I might be reading too much into a tossed-off comment, but my ears sure pricked up at something Deion Sanders said on CBS's "NFL Today" pregame show Sunday.
Sanders, host Jim Nantz and fellow panelists Boomer Esiason and Dan Marino were discussing Lawrence Taylor's new autobiography and the troubled former Giants linebacker's interview about it the previous week on "60 Minutes." Taylor said he smoked crack on game days, sent hookers to opposing running backs' hotel rooms the night before a game to tire them out -- the running backs, that is -- and he and teammates collected bounties for injuring opponents with legal hits.
As the panel's discussion of Taylor's revelations was winding up, Nantz said that a lot of fans are saying that if Taylor's description of NFL life -- disputed to varying degrees by the three former players -- are accurate, it's hard to be a fan, hard to root for people like that. In the cross talk that followed, someone on the panel suggested that the league's dirty laundry shouldn't be aired out in the street.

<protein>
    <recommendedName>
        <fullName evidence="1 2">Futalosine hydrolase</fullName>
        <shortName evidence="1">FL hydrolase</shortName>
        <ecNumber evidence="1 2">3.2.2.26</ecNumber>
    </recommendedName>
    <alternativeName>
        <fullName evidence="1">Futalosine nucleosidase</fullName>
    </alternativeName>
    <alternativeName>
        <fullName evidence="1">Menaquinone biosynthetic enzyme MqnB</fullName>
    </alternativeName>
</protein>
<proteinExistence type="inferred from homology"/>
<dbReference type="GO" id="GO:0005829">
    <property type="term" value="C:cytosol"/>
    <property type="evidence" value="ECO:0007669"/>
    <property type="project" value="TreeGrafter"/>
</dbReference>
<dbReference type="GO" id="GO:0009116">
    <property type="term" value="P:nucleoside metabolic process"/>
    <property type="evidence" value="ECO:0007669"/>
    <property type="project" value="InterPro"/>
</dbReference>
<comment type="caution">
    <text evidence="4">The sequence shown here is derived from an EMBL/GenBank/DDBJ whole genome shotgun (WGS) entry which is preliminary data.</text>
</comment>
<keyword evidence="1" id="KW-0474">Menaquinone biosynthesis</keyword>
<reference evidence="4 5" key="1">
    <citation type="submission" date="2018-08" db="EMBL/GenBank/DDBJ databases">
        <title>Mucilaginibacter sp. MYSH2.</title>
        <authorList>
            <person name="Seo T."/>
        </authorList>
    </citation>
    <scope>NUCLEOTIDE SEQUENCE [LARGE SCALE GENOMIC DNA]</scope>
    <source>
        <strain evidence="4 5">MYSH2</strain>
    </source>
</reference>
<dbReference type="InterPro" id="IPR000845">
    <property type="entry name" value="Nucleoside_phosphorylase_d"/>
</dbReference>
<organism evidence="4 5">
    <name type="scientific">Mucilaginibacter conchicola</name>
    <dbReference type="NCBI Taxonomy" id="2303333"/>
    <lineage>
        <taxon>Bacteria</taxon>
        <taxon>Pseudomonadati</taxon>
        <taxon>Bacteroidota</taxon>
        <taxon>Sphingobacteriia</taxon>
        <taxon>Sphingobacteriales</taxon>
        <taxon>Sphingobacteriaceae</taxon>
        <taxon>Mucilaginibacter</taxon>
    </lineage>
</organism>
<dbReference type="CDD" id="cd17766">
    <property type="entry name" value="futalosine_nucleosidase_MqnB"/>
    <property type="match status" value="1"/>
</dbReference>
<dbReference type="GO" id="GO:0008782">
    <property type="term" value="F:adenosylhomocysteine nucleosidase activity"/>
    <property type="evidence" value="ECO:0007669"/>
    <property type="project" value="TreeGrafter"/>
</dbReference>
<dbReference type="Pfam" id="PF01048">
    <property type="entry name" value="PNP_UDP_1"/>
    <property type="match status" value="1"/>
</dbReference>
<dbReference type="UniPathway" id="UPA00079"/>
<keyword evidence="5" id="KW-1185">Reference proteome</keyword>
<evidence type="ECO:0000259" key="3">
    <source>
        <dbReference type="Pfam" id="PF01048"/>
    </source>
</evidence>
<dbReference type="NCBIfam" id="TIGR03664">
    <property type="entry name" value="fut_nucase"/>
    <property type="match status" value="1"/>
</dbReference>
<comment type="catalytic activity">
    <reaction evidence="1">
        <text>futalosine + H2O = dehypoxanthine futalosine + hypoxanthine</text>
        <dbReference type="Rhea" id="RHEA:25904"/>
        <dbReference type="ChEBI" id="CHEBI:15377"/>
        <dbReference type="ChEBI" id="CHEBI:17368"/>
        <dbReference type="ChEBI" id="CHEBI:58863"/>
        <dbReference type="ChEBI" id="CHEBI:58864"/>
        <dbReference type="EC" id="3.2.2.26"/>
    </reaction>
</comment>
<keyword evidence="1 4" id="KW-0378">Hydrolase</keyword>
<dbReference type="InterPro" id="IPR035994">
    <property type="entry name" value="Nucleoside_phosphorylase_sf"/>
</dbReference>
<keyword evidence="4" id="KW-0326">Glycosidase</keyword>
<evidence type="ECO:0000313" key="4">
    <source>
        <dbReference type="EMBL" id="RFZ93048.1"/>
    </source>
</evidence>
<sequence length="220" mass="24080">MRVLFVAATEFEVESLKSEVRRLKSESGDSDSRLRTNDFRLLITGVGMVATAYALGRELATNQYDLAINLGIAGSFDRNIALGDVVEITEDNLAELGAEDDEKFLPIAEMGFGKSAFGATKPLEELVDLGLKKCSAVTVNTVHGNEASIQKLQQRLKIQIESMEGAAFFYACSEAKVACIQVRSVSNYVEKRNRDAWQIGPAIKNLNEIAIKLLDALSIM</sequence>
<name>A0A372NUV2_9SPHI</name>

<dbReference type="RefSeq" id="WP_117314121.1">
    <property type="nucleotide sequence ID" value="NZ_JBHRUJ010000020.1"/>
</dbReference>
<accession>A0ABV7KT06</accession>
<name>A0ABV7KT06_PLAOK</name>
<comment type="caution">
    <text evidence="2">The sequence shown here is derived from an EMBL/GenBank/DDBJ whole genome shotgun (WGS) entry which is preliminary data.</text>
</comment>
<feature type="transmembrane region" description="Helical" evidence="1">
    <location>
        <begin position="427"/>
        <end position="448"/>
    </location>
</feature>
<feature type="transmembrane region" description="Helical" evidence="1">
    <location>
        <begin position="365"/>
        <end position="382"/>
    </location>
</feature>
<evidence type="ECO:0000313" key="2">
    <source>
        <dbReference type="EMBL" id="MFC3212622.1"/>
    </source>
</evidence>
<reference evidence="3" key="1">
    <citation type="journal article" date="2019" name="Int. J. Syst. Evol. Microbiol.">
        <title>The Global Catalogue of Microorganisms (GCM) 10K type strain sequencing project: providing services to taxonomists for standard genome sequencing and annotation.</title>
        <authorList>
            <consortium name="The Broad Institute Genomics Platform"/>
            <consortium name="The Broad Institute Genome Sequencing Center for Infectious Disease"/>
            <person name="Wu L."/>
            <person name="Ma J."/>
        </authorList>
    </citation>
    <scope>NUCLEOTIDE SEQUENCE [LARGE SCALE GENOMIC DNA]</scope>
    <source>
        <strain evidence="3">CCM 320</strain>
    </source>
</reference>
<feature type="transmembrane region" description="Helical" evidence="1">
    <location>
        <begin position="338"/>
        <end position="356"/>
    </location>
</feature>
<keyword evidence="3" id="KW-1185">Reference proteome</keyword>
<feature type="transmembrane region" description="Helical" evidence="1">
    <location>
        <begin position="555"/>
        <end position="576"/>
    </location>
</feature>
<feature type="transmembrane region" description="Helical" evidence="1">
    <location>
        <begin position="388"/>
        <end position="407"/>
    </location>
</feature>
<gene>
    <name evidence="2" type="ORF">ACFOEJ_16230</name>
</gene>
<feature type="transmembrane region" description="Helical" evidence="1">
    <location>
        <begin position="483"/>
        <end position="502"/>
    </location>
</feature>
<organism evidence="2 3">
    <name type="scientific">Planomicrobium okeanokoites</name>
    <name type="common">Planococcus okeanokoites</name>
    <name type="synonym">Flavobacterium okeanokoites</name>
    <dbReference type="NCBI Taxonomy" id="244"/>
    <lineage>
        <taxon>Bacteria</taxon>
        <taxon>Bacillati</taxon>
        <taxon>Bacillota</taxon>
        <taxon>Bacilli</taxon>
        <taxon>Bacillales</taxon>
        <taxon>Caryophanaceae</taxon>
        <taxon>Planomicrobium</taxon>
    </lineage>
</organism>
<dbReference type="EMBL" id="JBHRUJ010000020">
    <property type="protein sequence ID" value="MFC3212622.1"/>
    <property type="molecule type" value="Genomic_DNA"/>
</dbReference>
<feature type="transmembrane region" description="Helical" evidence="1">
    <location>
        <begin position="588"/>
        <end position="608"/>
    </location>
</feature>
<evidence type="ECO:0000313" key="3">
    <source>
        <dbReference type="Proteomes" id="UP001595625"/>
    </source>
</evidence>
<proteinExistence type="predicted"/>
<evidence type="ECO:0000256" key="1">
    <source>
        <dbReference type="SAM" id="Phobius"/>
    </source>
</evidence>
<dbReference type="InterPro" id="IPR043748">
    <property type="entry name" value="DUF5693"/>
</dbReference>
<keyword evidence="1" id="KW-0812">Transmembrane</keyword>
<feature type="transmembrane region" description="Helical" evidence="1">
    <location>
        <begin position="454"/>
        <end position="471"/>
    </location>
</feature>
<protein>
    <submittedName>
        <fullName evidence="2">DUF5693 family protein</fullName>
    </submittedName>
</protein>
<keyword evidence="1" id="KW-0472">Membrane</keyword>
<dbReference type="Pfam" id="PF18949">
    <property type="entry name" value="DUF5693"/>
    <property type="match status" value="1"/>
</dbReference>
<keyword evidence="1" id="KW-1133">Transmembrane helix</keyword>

"Keep it in the closet," Sanders said amid the chatter. It sounded like he was asking if that's what was meant, rather than agreeing. And just before Nantz cut off the conversation to send the show to commercial, Sanders continued, "Like some do."
Was Neon Deion referring to the closeted gays who are surely a part of many NFL rosters? I don't mean to dissect Sanders' words as though they were the backward talking on a Beatles record, but it's just so rare for anyone remotely connected to football to even acknowledge homosexuality in the sport that if Sanders alluded to it, it's headline news. I mean, nobody talks about this stuff except immediately after a former player comes out, which has so far happened three times in the history of the league.